DECLARE cur CURSOR FOR
SELECT h.id, h.password, DATEDIFF(CURRENT_DATE(), DATE(h.created_date))
 FROM mysql.user_account_history h
 LEFT JOIN mysql.user_password_policy_violation v ON
   (h.id = v.history_id AND v.violation_type = 2
   AND v.violation_reported_date > NOW() - INTERVAL reminder_days_snooze DAY)
 WHERE h.user = l_user
  AND h.host = l_host
  AND v.id IS NULL
 ORDER BY h.created_date DESC LIMIT 1;

We want only the most recent password, and we only want it when the snooze period on any previous violation reports has expired.  We compare both the password hash and the number of days since the password change was recorded, and if they meet our criteria, the violation is recorded:

IF l_password = l_pass AND l_days >= days_threshold THEN
 SET done = TRUE;
 INSERT INTO mysql.user_password_policy_violation
   (history_id, user, host, violation_type, violation_message)
  VALUES
   (new_id, l_user, l_host, 2, CONCAT(l_user, '@', l_host, ' has not changed password in ', l_days, ' days.'));
END IF;

That’s pretty much it for the stored procedures.  Using an event, you can schedule this to happen automatically:

CREATE DEFINER = root@localhost
EVENT mysql.password_policy_check_event
ON SCHEDULE EVERY 1 DAY
DO
 CALL mysql.check_password_policy();

So, let’s see how it works:

mysql> CALL mysql.check_password_policy();
Query OK, 0 rows affected (0.00 sec)

mysql> SELECT * FROM mysql.user_password_policy_violation\G
*************************** 1. row ***************************
id: 1
history_id: 1
host: localhost
user: root
violation_type: 1
violation_message: root@localhost has no password.
violation_reported_date: 2012-09-19 11:49:57
*************************** 2. row ***************************
id: 2
history_id: 2
host: 127.0.0.1
user: root
violation_type: 1
violation_message: root@127.0.0.1 has no password.
violation_reported_date: 2012-09-19 11:49:57
*************************** 3. row ***************************
id: 3
history_id: 3
host: ::1
user: root
violation_type: 1
violation_message: root@::1 has no password.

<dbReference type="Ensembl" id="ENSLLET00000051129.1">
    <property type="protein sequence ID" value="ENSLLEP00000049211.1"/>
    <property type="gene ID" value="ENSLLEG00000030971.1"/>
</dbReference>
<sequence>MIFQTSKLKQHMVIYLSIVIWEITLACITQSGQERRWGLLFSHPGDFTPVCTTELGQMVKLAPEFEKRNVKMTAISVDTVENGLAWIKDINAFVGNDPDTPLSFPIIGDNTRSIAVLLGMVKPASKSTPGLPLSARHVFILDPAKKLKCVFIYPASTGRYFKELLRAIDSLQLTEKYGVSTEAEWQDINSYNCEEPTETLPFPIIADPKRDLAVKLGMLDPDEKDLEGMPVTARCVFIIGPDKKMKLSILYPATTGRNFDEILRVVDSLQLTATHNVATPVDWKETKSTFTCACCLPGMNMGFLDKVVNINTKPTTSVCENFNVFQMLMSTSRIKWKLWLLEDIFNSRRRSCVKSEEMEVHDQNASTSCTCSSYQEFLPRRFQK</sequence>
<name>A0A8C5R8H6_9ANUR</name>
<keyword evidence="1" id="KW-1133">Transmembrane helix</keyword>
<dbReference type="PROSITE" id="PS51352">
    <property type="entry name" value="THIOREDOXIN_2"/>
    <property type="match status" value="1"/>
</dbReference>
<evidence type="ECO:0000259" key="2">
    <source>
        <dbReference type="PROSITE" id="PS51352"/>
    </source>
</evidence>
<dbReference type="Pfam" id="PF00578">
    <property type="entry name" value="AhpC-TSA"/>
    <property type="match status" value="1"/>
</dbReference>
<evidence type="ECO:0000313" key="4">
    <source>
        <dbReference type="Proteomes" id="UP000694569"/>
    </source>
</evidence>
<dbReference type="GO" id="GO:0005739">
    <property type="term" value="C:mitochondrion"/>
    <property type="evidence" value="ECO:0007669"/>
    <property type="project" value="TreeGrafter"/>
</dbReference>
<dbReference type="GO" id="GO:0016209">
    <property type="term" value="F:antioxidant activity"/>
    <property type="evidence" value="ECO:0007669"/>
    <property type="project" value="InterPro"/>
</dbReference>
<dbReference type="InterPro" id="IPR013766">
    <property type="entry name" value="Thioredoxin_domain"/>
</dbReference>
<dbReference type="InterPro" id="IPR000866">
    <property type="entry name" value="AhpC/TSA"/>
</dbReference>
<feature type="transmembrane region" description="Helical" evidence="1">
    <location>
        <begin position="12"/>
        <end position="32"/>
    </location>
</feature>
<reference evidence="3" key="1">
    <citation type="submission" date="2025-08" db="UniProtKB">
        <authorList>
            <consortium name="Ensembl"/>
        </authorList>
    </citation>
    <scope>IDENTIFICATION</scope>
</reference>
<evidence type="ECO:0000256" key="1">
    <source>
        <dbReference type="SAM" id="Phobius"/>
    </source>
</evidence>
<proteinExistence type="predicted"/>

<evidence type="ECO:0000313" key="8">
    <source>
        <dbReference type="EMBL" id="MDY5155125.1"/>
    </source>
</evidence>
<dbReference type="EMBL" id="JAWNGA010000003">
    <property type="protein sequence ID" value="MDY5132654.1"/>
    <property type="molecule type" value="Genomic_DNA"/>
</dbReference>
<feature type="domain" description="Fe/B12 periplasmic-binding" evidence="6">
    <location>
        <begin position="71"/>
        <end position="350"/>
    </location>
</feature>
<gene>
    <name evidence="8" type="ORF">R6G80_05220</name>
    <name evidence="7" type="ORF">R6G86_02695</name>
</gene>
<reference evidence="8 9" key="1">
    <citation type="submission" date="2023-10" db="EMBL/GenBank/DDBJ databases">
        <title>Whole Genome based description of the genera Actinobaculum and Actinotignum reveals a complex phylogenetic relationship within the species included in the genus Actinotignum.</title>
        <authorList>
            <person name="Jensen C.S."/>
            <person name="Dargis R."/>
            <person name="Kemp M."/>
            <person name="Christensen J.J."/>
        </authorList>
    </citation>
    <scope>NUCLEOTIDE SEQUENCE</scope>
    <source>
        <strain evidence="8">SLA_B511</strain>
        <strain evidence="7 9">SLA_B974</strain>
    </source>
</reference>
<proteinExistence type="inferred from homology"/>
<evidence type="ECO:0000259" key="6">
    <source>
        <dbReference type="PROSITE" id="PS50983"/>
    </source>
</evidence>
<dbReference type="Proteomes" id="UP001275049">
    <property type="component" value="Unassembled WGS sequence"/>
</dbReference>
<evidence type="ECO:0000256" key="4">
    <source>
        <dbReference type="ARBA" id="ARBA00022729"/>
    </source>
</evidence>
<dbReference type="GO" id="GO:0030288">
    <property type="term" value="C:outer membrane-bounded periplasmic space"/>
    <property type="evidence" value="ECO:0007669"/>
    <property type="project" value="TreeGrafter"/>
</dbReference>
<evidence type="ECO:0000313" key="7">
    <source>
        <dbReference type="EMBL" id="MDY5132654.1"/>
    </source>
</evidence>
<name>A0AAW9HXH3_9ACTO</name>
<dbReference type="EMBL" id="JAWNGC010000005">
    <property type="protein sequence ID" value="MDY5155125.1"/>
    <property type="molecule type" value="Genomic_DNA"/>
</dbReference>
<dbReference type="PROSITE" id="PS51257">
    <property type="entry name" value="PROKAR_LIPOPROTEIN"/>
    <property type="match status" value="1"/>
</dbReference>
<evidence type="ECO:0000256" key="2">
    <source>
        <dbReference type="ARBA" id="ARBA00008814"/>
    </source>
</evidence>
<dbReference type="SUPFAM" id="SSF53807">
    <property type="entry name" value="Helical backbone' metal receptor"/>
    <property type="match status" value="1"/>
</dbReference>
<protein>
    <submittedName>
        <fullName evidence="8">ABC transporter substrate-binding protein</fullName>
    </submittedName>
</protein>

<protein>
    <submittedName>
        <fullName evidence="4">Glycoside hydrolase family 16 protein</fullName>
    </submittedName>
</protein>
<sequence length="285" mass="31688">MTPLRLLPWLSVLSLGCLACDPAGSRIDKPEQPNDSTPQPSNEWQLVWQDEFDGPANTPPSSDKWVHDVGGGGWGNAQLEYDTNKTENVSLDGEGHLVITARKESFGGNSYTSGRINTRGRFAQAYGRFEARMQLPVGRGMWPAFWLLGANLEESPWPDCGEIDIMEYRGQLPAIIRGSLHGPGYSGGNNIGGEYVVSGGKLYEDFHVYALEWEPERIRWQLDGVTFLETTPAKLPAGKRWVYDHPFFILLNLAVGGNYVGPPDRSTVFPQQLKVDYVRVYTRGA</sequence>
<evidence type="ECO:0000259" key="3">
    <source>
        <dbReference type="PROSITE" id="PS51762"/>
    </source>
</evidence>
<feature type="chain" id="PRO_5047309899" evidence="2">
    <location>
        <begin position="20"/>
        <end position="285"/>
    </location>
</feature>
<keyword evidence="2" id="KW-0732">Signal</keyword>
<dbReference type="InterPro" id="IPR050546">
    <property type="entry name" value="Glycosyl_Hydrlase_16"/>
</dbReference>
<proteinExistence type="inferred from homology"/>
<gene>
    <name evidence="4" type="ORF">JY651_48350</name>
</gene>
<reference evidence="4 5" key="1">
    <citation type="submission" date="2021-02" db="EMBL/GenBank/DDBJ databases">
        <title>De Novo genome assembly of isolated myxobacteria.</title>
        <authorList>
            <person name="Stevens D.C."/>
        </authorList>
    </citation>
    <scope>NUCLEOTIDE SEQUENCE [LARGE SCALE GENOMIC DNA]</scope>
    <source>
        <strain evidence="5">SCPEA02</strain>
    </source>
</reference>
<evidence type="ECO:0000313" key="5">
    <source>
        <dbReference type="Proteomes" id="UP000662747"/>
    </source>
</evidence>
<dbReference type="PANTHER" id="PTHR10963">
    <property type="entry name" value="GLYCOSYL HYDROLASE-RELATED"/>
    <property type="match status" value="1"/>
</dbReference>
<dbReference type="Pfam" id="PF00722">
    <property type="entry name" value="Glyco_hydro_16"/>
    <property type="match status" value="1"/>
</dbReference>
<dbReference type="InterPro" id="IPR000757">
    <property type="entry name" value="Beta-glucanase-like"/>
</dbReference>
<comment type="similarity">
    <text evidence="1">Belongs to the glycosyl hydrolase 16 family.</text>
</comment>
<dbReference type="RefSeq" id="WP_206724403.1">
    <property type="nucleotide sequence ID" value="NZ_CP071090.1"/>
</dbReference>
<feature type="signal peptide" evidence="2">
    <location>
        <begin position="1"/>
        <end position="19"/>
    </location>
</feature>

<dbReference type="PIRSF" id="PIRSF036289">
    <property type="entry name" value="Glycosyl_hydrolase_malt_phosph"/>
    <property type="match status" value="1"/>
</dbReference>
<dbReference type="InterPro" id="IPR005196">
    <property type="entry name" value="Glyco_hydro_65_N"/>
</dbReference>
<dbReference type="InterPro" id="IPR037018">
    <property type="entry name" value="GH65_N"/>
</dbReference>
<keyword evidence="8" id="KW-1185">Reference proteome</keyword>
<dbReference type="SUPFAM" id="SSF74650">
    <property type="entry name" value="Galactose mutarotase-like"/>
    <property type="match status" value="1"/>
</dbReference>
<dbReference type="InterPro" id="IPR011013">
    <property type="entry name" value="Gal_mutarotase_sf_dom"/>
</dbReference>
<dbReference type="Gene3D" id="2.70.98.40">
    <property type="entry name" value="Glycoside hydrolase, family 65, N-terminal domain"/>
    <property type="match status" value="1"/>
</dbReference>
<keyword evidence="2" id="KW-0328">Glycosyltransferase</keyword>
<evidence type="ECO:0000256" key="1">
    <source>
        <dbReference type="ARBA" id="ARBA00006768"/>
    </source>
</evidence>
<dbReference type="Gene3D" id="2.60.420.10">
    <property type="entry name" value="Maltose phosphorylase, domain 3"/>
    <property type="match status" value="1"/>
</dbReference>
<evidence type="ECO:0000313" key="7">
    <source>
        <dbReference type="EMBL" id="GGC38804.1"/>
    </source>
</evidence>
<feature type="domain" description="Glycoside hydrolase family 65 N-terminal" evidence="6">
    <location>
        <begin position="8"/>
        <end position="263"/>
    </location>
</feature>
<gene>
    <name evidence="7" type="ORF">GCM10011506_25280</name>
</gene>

violation_reported_date: 2012-09-19 11:49:57
*************************** 4. row ***************************
id: 4
history_id: 4
host: localhost
user:
violation_type: 1
violation_message: @localhost has no password.
violation_reported_date: 2012-09-19 11:49:57
4 rows in set (0.00 sec)

mysql> SELECT * FROM mysql.user_account_history\G
*************************** 1. row ***************************
id: 1
host: localhost
user: root
password:
created_date: 2012-09-19 11:49:57
*************************** 2. row ***************************
id: 2
host: 127.0.0.1
user: root
password:
created_date: 2012-09-19 11:49:57
*************************** 3. row ***************************
id: 3
host: ::1
user: root
password:
created_date: 2012-09-19 11:49:57
*************************** 4. row ***************************
id: 4
host: localhost
user:
password:
created_date: 2012-09-19 11:49:57
*************************** 5. row ***************************
id: 5
host: localhost
user: test
password: *C150BFA211A222FD7BF10BDABD06D77507780E1B
created_date: 2012-09-19 11:49:57
5 rows in set (0.00 sec)

So, it quickly identified the default accounts which have no password.  Check.  Let’s check to see what happens when we manipulate the user_account_history table to make it appear that a password was last changed 100 days ago:

mysql> UPDATE mysql.user_account_history
-> SET created_date = NOW() - INTERVAL 100 DAY
-> WHERE user = '' AND host = 'localhost';
Query OK, 1 row affected (0.01 sec)
Rows matched: 1  Changed: 1  Warnings: 0

mysql> CALL mysql.check_password_policy();
Query OK, 0 rows affected (0.01 sec)

mysql> SELECT * FROM mysql.user_password_policy_violation\G
*************************** 1. row ***************************
...
*************************** 5. row ***************************
id: 5
history_id: 4
host: localhost
user:
violation_type: 2
violation_message: @localhost has not changed password in 100 days.
violation_reported_date: 2012-09-19 11:54:06
5 rows in set (0.00 sec)

Great.  Now let’s see what happens when you reuse a password:

mysql> CREATE USER test@localhost IDENTIFIED BY '1234pWd!';
Query OK, 0 rows affected (0.00 sec)

mysql> CALL mysql.check_password_policy();
Query OK, 0 rows affected (0.00 sec)

mysql> SET PASSWORD FOR test@localhost = PASSWORD('2132pWd!');
Query OK, 0 rows affected (0.00 sec)

mysql> CALL mysql.check_password_policy();
Query OK, 0 rows affected (0.00 sec)

mysql> SET PASSWORD FOR test@localhost = PASSWORD('1234pWd!');
Query OK, 0 rows affected (0.00 sec)

mysql> CALL mysql.check_password_policy();
Query OK, 0 rows affected (0.03 sec)

mysql> SELECT * FROM mysql.user_password_policy_violation\G
*************************** 1. row ***************************
...
*************************** 6. row ***************************
id: 6
history_id: 7
host: localhost
user: test
violation_type: 3
violation_message: test@localhost reused password from 2012-09-19
violation_reported_date: 2012-09-19 11:55:50
6 rows in set (0.00 sec)

Looks good.

So, we now have a functioning tool to report password policy violations where passwords are reused or not changed frequently enough.  Coupled with the password strength plugin in MySQL 5.6, this can help manage compliance with password policies.

There are additional steps that can be taken, though.  For example, once these bugs are fixed, the procedure can be altered to do more than just report policy non-compliance – it could force the user to change their password at next login, using the new ALTER USER … PASSWORD EXPIRE functionality in MySQL 5.6.  In a follow-up blog, I’ll also show how we can create custom data collections and rules for MySQL Enterprise Monitor based on the policy violation information produced here.